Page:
The fabulous Turquoise-browed Motmot, by Steve Garvie, one of seven species of motmot present in Honduras!
Honduras, Mexico and Belize 1 Yucatan Nightjar.
Honduras, Mexico, Belize and Guatemala 3 Mayan (Black-faced) Antthrush, Green-backed Sparrow and Black-throated Shrike-tanager.
Honduras, Mexico and Guatemala 6 Guatemalan (Northern) Pygmy-owl, Fulvous Owl, Blue-throated Motmot, Black-capped Swallow, Bar-winged Oriole and Golden-browed Warbler.
Honduras, Mexico, Guatemala and El Salvador 6 Wine-throated Hummingbird, Black-throated Jay, Unicoloured Jay, Brown-backed Solitaire, Rufous-collared Thrush and Prevost’s (White-faced) Ground-sparrow.
Honduras, Mexico, Guatemala and Nicaragua 3 Gould’s (Spotted) Nightingale-thrush, Blue-crowned Chlorophonia and Crescent-chested Warbler.
Honduras, Guatemala and Nicaragua 1 Red-throated Parakeet.
Honduras and Nicaragua 1 Green-breasted Mountain-gem.
Honduras, Nicaragua and Costa Rica 1 White-eared Ground-sparrow.
Other Central American Endemics 6 Ocellated Quail (in the Danli El Paraiso area), Bushy-crested Jay, Rufous-browed Wren, White-browed (Carolina) Wren, Blue-and-white Mockingbird and Black Thrush.
Keel-billed Motmot. Also a chance of Resplendent Quetzal.
Plain Chachalaca, Magnificent Frigatebird, Brown Pelican, Anhinga, Boat-billed Heron, Yellow-crowned Night-heron, Bare-throated Tiger-heron, Snail Kite, several hawks including White, Limpkin, Ruddy Crake, Northern Jacana and other shorebirds, Royal Tern, Red-lored and White-fronted Parrots, Squirrel Cuckoo, Lesser Roadrunner, Vermiculated Screech-owl, Mottled Owl, Great Potoo, Violet Sabrewing, Sparkling-tailed Hummingbird, Black-headed, Collared, Mountain, Slaty-tailed and Violaceous Trogons, Amazon and Green Kingfishers, Blue-crowned, Broad-billed, Rufous, Tody and Turquoise-browed Motmots, White-necked Puffbird, Emerald Toucanet, Collared Aracari, Keel-billed Toucan, Chestnut-coloured and Pale-billed Woodpeckers, Rufous-breasted Spinetail, woodcreepers, Great Antshrike, Dusky Antbird, Scaled Antpitta, tyrant flycatchers, Grey-headed Piprites, Black-crowned and Masked Tityras, Lovely Cotinga, Red-capped and White-collared Manakins, White-throated Magpie-jay, Long-billed Gnatwren, Slate-coloured Solitaire, Olive Warbler, wintering warblers, Slate-throated Redstart, tanagers including Crimson-collared, Green and Red-legged Honeycreepers, Cinnamon-bellied Flowerpiercer, orioles, Chestnut-headed and Montezuma Oropendolas, and euphonias. Also a chance of King Vulture, Yellow-eared Toucanet, Black-crested Coquette, Sungrebe, Buffy-crowned Wood-partridge, Tawny-faced Quail, White-faced Quail-dove and Green Shrike-vireo.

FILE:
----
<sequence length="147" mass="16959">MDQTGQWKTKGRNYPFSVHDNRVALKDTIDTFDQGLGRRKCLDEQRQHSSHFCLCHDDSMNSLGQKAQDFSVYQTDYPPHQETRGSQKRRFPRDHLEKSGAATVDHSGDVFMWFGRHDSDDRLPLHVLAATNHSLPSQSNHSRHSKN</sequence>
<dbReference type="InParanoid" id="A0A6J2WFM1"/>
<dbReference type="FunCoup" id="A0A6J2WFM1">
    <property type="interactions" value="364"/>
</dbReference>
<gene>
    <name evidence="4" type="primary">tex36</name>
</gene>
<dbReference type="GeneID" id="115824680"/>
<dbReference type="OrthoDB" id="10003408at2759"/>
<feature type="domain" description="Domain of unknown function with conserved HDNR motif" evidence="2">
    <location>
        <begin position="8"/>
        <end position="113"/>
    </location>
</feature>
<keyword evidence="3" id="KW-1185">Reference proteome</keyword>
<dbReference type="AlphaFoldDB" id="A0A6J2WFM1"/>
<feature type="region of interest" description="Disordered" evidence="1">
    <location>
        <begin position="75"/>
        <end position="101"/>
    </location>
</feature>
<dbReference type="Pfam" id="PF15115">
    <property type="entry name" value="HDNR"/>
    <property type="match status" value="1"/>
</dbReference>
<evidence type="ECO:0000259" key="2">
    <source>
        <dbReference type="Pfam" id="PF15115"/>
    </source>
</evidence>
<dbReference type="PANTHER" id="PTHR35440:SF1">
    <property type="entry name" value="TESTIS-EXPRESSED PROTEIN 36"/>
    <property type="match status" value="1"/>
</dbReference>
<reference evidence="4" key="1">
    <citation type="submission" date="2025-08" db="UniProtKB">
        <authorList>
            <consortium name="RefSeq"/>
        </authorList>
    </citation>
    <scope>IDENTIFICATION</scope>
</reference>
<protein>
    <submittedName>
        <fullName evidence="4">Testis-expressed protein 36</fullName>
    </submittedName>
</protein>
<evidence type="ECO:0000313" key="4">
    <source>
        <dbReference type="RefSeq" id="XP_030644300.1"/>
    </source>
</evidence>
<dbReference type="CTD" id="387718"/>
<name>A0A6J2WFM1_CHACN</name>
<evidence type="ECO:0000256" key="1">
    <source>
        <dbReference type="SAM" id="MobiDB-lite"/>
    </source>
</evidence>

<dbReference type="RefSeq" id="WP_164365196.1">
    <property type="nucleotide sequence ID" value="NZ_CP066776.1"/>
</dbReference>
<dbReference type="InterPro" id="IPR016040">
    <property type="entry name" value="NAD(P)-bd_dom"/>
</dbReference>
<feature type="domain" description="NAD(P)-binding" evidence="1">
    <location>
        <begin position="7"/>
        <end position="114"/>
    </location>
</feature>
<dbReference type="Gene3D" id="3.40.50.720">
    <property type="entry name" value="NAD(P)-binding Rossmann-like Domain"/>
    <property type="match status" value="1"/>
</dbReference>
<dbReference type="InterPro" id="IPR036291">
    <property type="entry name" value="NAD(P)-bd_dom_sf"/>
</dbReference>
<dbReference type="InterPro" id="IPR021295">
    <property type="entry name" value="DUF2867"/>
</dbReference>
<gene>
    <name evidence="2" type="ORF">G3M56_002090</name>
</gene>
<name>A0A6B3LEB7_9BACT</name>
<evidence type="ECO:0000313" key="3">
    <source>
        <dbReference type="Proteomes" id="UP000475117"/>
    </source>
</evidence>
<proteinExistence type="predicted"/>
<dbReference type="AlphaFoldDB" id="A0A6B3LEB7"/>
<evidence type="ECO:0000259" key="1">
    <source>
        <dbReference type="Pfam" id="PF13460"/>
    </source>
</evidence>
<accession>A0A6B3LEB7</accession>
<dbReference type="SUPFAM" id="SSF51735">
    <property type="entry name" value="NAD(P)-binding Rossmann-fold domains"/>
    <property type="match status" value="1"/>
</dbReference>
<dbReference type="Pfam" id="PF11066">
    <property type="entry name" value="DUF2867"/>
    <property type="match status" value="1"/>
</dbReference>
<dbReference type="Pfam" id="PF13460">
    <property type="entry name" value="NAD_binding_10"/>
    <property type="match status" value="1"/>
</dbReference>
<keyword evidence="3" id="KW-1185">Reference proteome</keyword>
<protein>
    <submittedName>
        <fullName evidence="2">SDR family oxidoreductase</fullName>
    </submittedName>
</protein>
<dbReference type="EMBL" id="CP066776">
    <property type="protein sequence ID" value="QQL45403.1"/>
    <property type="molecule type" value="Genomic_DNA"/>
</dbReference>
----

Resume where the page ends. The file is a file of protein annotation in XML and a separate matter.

A chance of Mantled Howler and White-faced Capuchin Monkeys, White-nosed Coati and Central American Agouti.
Reptiles, Amphibians and Fish
Excellent scuba-diving and snorkeling with Whale Sharks (all year but mostly Feb-May), Eagle Rays and numerous coral reef fish, and, on land, Basilisk Lizards.
Whale Sharks are seen throughout the year around the Bay Islands but they are usually more numerous and easier to see between February and May, which, fortunately, overlaps with February-March which is usually the best time to look for birds. This period falls at the start of the dry season along the Caribbean coast which usually lasts from February to June. The main rains usually last from August to December although it can rain at any time of the year in the central highlands. The hurricane season usually lasts from June to November and has been very destructive in Honduras.
Guide to the Birds of Honduras by R J Gallardo et al. Privately published, 2015.
Birds of Central America by A C Vallely and D Dyer. PUP, 2018.
Peterson Field Guide to the Birds of Northern Central America by J Fagan and O Komar. Houghton Mifflin Harcourt, 2016.
A Field Guide to the Birds of Mexico and Northern Central America by S Howell and S Webb. OUP, 1995.
National Audubon Society Field Guide to Tropical Marine Fishes by C L Smith. Alfred A Knopf, 1997.
A Field Guide to the Mammals of Central America and Southeast Mexico by F A Reid. OUP, 2009 (Second Edition).